Internet connectivity during the novel coronavirus pandemic

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The novel coronavirus pandemic is requiring many people to work or study from home, which means that internet connectivity has become a paramount issue in the daily lives of millions of people around the world. John H. Chestnut Professor of Law, Communication, and Computer & Information Science Christopher Yoo explains how the current pandemic brought issues of internet connectivity to the forefront.

Office of Communications: How has the current pandemic brought issues of internet connectivity to the forefront?

Professor Yoo: The coronavirus pandemic is forcing all countries—rich and poor, developed and developing—to prepare for the challenges that lie ahead. As workplaces close and governments encourage people to stay at home, access to the internet can make a life-or-death difference, simultaneously providing opportunities and challenges.

With half of the world online and tremendous growth in the use of mobile phones, countries can use the potential of the global communications infrastructure to respond to this crisis. At the same time, the spread of COVID-19 has made crystal clear the importance of finding the most effective ways to extend the benefits of the internet to the half of the world that is still unconnected.

Office of Communications: How can we get more people online across the world?

Professor Yoo: Empirical studies can inform how best to bring people online in an inclusive and safe manner. Over the last three years, the University of Pennsylvania has hosted a research project called 1 World Connected that has studied more than 100 innovative efforts in 50 countries to bring the internet to underserved communities. Overwhelmingly, these efforts have demonstrated how internet connectivity can transform lives in areas with limited resources by improving health care, education, and financial inclusion.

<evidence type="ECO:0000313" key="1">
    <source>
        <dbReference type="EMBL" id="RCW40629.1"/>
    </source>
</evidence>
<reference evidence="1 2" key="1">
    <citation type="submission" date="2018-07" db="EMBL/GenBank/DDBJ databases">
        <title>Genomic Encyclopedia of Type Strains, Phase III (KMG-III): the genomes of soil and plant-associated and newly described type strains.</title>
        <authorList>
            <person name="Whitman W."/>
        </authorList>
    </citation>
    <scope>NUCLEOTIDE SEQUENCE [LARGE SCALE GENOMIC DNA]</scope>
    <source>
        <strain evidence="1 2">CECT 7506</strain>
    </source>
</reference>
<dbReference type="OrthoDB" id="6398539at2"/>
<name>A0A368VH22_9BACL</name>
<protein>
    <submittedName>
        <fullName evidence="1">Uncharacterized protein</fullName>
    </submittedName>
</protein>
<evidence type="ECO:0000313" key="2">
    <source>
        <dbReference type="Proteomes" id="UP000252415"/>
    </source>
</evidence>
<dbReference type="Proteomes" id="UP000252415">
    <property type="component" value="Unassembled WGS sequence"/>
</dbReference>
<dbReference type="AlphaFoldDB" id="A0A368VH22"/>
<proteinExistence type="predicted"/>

Consider the Vanuatu Inter-island Telemedicine and Learning Project. This community-based project sought to provide basic internet connectivity to a community with none. The population in Vanuatu is scattered across 64 islands, with residents having to take flights that often leave only once a week followed by rides that cost hundreds of dollars to reach one of three major hospitals. The difficulties in reaching healthcare services led community leaders to devote their limited connectivity to remote diagnosis.

In the first three and a half years of the network's operation, doctors and nurses have already shared over 9,000 messages with each other, involving 105 of the communities' 900 inhabitants. Internet connectivity enabled doctors to evacuate 17 critical cases in a timelier manner. And it's saving lives. To cite one particularly telling example, timely communication between doctors and the ministry of health saved a pregnant mother's life after she was airlifted to a hospital when her condition got critical. When we interviewed a community tribal chief, he remarked, "Earlier, we were burying our sick. Now, with this network, we can save them."